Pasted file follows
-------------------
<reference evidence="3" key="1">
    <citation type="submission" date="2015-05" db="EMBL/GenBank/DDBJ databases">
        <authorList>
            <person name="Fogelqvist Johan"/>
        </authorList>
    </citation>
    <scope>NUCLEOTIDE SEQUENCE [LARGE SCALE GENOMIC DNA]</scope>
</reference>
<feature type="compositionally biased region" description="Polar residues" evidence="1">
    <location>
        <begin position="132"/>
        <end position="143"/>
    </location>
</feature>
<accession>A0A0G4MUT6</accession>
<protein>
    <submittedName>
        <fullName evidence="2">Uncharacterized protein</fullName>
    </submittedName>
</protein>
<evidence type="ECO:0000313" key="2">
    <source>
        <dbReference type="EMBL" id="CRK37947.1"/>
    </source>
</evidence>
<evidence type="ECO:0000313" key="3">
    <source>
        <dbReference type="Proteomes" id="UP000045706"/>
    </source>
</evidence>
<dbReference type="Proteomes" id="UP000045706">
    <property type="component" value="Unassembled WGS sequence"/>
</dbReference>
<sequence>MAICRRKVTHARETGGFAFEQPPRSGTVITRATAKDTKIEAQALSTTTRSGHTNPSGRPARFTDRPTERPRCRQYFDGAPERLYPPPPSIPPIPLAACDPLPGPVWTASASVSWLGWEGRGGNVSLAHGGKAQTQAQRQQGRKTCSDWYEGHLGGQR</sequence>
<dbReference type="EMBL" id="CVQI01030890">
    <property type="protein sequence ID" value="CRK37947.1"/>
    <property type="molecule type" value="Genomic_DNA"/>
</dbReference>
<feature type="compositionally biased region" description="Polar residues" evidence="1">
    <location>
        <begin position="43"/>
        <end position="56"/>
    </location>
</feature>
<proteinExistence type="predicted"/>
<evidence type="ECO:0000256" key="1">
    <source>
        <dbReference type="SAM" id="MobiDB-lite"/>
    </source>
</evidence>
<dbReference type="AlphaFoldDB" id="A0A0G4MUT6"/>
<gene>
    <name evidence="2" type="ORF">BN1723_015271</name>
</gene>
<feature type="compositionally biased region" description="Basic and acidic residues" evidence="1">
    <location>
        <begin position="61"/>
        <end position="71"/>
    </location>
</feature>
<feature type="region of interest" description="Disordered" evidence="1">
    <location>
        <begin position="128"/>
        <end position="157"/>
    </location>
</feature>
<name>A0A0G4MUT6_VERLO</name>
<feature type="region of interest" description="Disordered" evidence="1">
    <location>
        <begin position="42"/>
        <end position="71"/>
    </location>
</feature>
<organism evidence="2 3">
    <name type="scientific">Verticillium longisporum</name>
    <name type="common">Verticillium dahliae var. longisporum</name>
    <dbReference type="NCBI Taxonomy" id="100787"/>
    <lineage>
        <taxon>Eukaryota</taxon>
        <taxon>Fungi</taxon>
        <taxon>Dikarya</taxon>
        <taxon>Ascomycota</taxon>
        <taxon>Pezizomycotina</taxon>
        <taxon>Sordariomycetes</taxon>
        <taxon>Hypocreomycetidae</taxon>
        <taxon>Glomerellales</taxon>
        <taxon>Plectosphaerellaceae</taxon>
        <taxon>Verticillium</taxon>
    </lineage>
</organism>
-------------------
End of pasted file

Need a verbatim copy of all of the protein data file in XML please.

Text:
<reference evidence="3" key="1">
    <citation type="submission" date="2015-05" db="EMBL/GenBank/DDBJ databases">
        <authorList>
            <person name="Fogelqvist Johan"/>
        </authorList>
    </citation>
    <scope>NUCLEOTIDE SEQUENCE [LARGE SCALE GENOMIC DNA]</scope>
</reference>
<feature type="compositionally biased region" description="Polar residues" evidence="1">
    <location>
        <begin position="132"/>
        <end position="143"/>
    </location>
</feature>
<accession>A0A0G4MUT6</accession>
<protein>
    <submittedName>
        <fullName evidence="2">Uncharacterized protein</fullName>
    </submittedName>
</protein>
<evidence type="ECO:0000313" key="2">
    <source>
        <dbReference type="EMBL" id="CRK37947.1"/>
    </source>
</evidence>
<evidence type="ECO:0000313" key="3">
    <source>
        <dbReference type="Proteomes" id="UP000045706"/>
    </source>
</evidence>
<dbReference type="Proteomes" id="UP000045706">
    <property type="component" value="Unassembled WGS sequence"/>
</dbReference>
<sequence>MAICRRKVTHARETGGFAFEQPPRSGTVITRATAKDTKIEAQALSTTTRSGHTNPSGRPARFTDRPTERPRCRQYFDGAPERLYPPPPSIPPIPLAACDPLPGPVWTASASVSWLGWEGRGGNVSLAHGGKAQTQAQRQQGRKTCSDWYEGHLGGQR</sequence>
<dbReference type="EMBL" id="CVQI01030890">
    <property type="protein sequence ID" value="CRK37947.1"/>
    <property type="molecule type" value="Genomic_DNA"/>
</dbReference>
<feature type="compositionally biased region" description="Polar residues" evidence="1">
    <location>
        <begin position="43"/>
        <end position="56"/>
    </location>
</feature>
<proteinExistence type="predicted"/>
<evidence type="ECO:0000256" key="1">
    <source>
        <dbReference type="SAM" id="MobiDB-lite"/>
    </source>
</evidence>
<dbReference type="AlphaFoldDB" id="A0A0G4MUT6"/>
<gene>
    <name evidence="2" type="ORF">BN1723_015271</name>
</gene>
<feature type="compositionally biased region" description="Basic and acidic residues" evidence="1">
    <location>
        <begin position="61"/>
        <end position="71"/>
    </location>
</feature>
<feature type="region of interest" description="Disordered" evidence="1">
    <location>
        <begin position="128"/>
        <end position="157"/>
    </location>
</feature>
<name>A0A0G4MUT6_VERLO</name>
<feature type="region of interest" description="Disordered" evidence="1">
    <location>
        <begin position="42"/>
        <end position="71"/>
    </location>
</feature>
<organism evidence="2 3">
    <name type="scientific">Verticillium longisporum</name>
    <name type="common">Verticillium dahliae var. longisporum</name>
    <dbReference type="NCBI Taxonomy" id="100787"/>
    <lineage>
        <taxon>Eukaryota</taxon>
        <taxon>Fungi</taxon>
        <taxon>Dikarya</taxon>
        <taxon>Ascomycota</taxon>
        <taxon>Pezizomycotina</taxon>
        <taxon>Sordariomycetes</taxon>
        <taxon>Hypocreomycetidae</taxon>
        <taxon>Glomerellales</taxon>
        <taxon>Plectosphaerellaceae</taxon>
        <taxon>Verticillium</taxon>
    </lineage>
</organism>